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Studies Show Efficiency of 3M’s Hollow Microstructured Transdermal System for Delivery of Large Molecules


ST. PAUL, Minn. – July 21, 2009 – 3M Drug Delivery Systems presented research today showing that it has created a hollow microstructured transdermal system (hMTS) integrated device for delivery of large molecules not typically compatible with transdermal delivery. The research, presented at the annual meeting of the Controlled Release Society in Copenhagen, Denmark, demonstrates the potential for the hMTS device to deliver peptides and proteins, including antibodies. Kris Hansen, MTS New Technology and Product Development Manager, led the presentation and explained to attendees the system’s potential to efficiently and comfortably deliver molecules via this self-applied, easy-to-use low pain transdermal device.

In experiments to determine the effectiveness of the technology, researchers conducted comparative studies, evaluating the pharmacokinetic (PK) profiles and bioavailability of model drug compounds delivered via hMTS device and a traditional syringe injection. Administration via the hMTS device was found to be a good match to injection in both respects. The delivery of antibodies and proteins was found to be as efficient as a syringe, a critical element of any delivery platform targeted at high-cost biopharmaceutical drugs.

"This system opens the door to a new delivery option for drugs that have previously been administered by injection," said Hansen. "Traditionally, transdermal delivery has been limited to classes of molecules that can be absorbed through the skin. However, this research shows that hMTS can provide efficient and fast intradermal infusion of large molecules, providing access to transdermal delivery for much of the biopharmaceutical market."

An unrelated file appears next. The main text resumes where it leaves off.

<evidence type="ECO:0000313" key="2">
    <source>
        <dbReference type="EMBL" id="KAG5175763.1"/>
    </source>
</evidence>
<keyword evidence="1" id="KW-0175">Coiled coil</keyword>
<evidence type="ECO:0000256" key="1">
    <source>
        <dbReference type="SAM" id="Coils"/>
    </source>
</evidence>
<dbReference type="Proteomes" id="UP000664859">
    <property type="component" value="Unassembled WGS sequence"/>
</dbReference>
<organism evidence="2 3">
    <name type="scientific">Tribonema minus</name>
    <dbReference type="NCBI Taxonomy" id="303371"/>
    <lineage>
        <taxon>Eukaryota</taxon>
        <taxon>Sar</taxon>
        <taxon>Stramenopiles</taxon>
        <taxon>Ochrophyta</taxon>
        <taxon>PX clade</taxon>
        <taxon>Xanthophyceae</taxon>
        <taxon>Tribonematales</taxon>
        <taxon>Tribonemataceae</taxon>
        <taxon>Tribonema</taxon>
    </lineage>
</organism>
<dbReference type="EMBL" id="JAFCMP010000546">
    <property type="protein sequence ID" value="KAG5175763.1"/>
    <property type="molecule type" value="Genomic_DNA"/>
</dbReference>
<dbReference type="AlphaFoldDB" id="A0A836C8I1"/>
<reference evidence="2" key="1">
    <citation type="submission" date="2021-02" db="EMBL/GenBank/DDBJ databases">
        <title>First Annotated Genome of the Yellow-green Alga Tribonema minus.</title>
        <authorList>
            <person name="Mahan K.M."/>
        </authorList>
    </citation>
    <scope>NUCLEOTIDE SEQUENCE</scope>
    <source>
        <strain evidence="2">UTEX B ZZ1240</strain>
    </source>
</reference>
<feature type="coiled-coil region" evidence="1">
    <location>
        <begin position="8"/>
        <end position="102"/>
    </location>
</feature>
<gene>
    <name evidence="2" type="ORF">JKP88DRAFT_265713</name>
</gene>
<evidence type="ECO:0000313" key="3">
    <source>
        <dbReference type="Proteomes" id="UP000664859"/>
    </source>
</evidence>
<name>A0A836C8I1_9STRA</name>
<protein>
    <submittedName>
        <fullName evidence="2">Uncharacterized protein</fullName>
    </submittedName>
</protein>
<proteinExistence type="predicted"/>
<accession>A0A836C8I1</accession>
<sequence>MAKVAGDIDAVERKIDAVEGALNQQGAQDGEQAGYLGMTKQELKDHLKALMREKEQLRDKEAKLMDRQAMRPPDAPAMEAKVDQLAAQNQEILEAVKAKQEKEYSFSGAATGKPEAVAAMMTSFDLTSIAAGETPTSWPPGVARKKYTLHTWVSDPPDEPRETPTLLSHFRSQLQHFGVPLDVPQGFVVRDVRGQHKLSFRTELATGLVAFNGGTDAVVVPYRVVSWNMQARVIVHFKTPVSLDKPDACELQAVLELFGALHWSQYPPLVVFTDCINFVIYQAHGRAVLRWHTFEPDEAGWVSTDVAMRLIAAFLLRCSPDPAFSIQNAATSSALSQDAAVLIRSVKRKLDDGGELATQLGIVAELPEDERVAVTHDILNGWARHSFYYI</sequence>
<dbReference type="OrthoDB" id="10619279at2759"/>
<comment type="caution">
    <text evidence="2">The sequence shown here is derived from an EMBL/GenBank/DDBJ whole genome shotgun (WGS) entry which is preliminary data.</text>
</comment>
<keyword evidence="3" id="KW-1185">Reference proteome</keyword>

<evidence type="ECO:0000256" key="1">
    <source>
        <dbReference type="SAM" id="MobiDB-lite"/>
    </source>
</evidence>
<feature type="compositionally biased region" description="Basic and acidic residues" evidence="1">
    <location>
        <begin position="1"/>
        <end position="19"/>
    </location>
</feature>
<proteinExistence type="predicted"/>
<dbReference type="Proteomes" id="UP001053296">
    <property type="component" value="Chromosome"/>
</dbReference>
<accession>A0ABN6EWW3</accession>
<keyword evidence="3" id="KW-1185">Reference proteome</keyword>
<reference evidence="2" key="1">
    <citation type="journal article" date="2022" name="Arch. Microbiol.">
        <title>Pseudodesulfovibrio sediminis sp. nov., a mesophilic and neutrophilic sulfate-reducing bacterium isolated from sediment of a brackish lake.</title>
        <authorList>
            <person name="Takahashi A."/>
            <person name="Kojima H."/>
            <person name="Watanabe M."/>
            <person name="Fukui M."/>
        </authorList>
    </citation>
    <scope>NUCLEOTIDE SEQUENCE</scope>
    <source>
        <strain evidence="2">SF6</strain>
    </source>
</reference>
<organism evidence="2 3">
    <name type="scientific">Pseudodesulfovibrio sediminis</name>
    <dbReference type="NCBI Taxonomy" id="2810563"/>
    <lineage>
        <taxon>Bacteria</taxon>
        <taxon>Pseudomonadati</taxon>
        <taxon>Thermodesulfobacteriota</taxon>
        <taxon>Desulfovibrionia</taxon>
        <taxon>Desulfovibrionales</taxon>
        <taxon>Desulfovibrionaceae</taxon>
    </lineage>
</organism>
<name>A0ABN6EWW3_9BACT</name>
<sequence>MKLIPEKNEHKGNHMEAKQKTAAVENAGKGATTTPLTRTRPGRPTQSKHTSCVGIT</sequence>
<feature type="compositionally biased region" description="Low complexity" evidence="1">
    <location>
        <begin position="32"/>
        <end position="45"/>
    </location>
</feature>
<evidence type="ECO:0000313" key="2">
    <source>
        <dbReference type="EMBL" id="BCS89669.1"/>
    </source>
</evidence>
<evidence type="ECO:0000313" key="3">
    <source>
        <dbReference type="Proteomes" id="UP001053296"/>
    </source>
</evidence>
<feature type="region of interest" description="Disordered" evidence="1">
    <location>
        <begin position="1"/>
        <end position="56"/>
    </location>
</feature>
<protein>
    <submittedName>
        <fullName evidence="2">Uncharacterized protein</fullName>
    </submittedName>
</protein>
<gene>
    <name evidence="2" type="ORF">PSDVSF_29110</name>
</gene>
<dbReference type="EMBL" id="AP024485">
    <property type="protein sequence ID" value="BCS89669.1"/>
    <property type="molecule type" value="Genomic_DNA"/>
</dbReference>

In additional testing of the hMTS device, a clinical study was conducted in which human subjects were asked to score their discomfort on a 10-point scale while wearing the device during a placebo infusion. Results showed that, for those subjects receiving the highest volume infusions (750-1000µL) the maximum discomfort during infusion was 1.8—almost no pain. Examinations of subjects’ skin following infusion found that almost half of subjects showed no visual evidence of the infusion after two hours. After 36 hours, the number of subjects showing no sign of the infusion reached 89 percent, with the remaining 11 percent of subjects showing only very mild erythema at the infusion site.

"The ease of use offered by the hMTS device, along with the low incidence of pain and the highly efficient delivery make hMTS an exciting possibility for at-home use by patients," said Hansen. "3M Drug Delivery Systems is pleased to provide our partners this differentiating technology that offers patients an alternative to often complicated and painful needle-based self-injection systems."

For more information, please contact 3M Drug Delivery Systems at www.3M.com/dds or call 1-800-643-8086.

About 3M Drug Delivery Systems
3M Drug Delivery Systems partners with pharmaceutical and biotech companies to develop pharmaceuticals using 3M’s inhalation or transdermal drug delivery technology. 3M offers a full range of feasibility, development and manufacturing capabilities combined with regulatory guidance to help bring products to market. In-house resources, including toxicology, regulatory expertise, quality assurance, operations, and marketed product support, are available for each step of the development and commercialization process. This depth of resources is one reason why more than 50 percent of all metered-dose inhalers worldwide and 80 percent of all transdermal systems in the United States utilize 3M drug delivery technology. For more information, please visit www.3M.com/dds or call 1-800-643-8086.

About 3M Health Care
3M Health Care, one of 3M’s six major business segments, provides world-class innovative products and services to help health care professionals improve the practice, delivery and outcome of patient care in medical, oral care, drug delivery and health information markets.

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